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Albany Reform

Daily News to Congestion Pricing Opponents: “Your Fault”

4:18 PM EDT on May 14, 2008

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With higher gas prices pushing drivers onto the city's trains and buses, the Daily News today blasted Speaker Sheldon Silver and Assembly Dems for passing up the billions of dollars that congestion pricing would have brought to MTA coffers. 

The trends prove that the theory of congestion pricing was valid: When the cost of driving rises, people actually do switch to mass transit.

Had Silver and the Assembly passed congestion pricing, as the City Council did, the MTA would already be using that $354 million in federal aid (which has now been disbursed about the country) to make more bus and subway seats available.

Then, the congestion fee would have given the MTA a half-billion dollars a year to pay for big projects like completing the Second Ave. subway and extending LIRR service to Grand Central Terminal. When that money vanished, the MTA's building plan was eviscerated.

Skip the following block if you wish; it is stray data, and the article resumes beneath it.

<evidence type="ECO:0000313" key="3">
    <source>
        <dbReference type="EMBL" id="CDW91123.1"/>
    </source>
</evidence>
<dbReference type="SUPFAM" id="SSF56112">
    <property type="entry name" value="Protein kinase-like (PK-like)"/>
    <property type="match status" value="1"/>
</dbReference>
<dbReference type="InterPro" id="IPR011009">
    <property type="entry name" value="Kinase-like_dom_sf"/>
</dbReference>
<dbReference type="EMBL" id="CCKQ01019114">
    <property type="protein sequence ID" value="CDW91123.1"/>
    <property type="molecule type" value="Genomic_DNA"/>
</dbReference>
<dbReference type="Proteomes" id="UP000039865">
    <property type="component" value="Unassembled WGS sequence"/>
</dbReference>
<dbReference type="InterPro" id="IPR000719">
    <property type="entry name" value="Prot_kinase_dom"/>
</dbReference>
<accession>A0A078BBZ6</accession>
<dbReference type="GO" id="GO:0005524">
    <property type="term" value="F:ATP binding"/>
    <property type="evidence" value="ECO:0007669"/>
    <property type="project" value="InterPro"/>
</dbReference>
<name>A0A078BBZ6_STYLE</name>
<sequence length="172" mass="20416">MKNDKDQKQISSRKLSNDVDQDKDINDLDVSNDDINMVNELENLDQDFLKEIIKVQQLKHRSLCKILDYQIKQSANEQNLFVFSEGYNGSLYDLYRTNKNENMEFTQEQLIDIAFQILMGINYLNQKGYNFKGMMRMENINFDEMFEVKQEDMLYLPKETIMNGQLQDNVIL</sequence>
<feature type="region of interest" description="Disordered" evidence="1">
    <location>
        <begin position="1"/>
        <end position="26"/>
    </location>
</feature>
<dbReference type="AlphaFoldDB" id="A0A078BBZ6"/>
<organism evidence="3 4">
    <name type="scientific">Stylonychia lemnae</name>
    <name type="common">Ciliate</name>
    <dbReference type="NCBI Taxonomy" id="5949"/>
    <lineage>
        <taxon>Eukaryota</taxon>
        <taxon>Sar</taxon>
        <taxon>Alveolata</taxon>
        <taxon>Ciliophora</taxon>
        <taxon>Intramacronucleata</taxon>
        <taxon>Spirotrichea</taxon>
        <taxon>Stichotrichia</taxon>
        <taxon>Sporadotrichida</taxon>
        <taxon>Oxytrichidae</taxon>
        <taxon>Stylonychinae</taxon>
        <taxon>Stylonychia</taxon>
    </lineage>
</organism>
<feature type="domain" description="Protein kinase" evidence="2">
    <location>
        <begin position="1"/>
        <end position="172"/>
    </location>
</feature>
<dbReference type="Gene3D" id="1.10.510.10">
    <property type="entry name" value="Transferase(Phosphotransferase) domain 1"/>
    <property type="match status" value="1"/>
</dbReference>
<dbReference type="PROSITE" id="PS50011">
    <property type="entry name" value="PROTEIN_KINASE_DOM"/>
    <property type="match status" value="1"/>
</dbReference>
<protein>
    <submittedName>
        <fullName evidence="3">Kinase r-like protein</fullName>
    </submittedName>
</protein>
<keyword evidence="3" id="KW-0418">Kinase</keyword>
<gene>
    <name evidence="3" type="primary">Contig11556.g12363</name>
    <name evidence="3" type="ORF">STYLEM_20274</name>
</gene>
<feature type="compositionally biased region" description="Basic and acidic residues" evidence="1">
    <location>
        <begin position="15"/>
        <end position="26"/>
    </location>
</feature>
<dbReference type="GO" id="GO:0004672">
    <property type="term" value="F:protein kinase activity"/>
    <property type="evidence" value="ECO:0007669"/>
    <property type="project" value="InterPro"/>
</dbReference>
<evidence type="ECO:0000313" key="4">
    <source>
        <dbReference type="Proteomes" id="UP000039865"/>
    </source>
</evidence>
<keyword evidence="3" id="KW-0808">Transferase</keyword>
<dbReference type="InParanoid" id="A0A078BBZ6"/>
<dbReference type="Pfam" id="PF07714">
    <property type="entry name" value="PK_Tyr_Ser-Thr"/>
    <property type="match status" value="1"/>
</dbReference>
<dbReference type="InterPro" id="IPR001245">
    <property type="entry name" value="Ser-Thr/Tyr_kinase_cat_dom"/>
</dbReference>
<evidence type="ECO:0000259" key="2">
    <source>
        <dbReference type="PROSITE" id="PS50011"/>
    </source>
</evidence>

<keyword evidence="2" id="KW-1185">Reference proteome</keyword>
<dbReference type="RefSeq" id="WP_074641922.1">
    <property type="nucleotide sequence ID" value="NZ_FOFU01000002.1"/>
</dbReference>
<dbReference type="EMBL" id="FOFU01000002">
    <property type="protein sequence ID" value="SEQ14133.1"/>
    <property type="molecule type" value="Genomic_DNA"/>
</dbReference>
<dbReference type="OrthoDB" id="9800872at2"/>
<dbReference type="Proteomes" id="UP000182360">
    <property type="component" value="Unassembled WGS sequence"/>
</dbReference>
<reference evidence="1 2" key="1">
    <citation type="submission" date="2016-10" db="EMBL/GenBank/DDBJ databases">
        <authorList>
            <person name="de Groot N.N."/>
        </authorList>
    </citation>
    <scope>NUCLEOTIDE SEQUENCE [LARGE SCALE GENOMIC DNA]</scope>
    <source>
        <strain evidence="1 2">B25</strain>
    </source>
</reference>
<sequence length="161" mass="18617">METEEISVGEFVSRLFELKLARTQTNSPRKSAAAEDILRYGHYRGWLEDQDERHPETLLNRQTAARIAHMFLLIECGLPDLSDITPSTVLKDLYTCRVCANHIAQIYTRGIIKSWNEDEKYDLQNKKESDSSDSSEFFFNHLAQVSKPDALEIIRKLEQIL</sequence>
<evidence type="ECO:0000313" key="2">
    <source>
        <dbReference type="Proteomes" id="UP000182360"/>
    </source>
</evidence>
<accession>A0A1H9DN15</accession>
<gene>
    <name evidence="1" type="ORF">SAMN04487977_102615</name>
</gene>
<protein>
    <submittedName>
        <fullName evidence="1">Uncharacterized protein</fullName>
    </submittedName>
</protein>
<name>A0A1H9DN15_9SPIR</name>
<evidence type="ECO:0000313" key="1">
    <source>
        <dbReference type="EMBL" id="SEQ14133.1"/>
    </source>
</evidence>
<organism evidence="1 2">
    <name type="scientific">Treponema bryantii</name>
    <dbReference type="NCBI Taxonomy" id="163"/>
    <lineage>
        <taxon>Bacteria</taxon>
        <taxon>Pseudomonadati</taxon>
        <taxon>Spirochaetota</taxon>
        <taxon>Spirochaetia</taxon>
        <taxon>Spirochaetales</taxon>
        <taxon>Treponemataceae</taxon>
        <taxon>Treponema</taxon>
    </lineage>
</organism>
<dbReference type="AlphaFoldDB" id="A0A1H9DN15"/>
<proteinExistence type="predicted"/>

The agency does not have the money it needs to keep the transit system in good repair, let alone to expand. Gov. Paterson has asked the estimable Richard Ravitch, a former MTA chairman, to hunt up cash.

He'll find no easy fixes. Option 1: Raise taxes. Option 2: Raise fares. Option 3: Congestion pricing.

Pricing foes must be waiting for Ravitch to make the next move, because we've heard virtually nothing from them since the plan was smothered behind closed doors over a month ago -- other than demands for improved transit service.

But what of Brodsky, Glick, and Weiner? Or Bearak and McCaffrey? Where are they now that their storied working class drivers, priced out of their cars, must rely on a beleaguered transit system that doesn't have the fiscal boost promised by congestion pricing?

Oh, right. They're stuck in traffic.

Graphic: New York Daily News 

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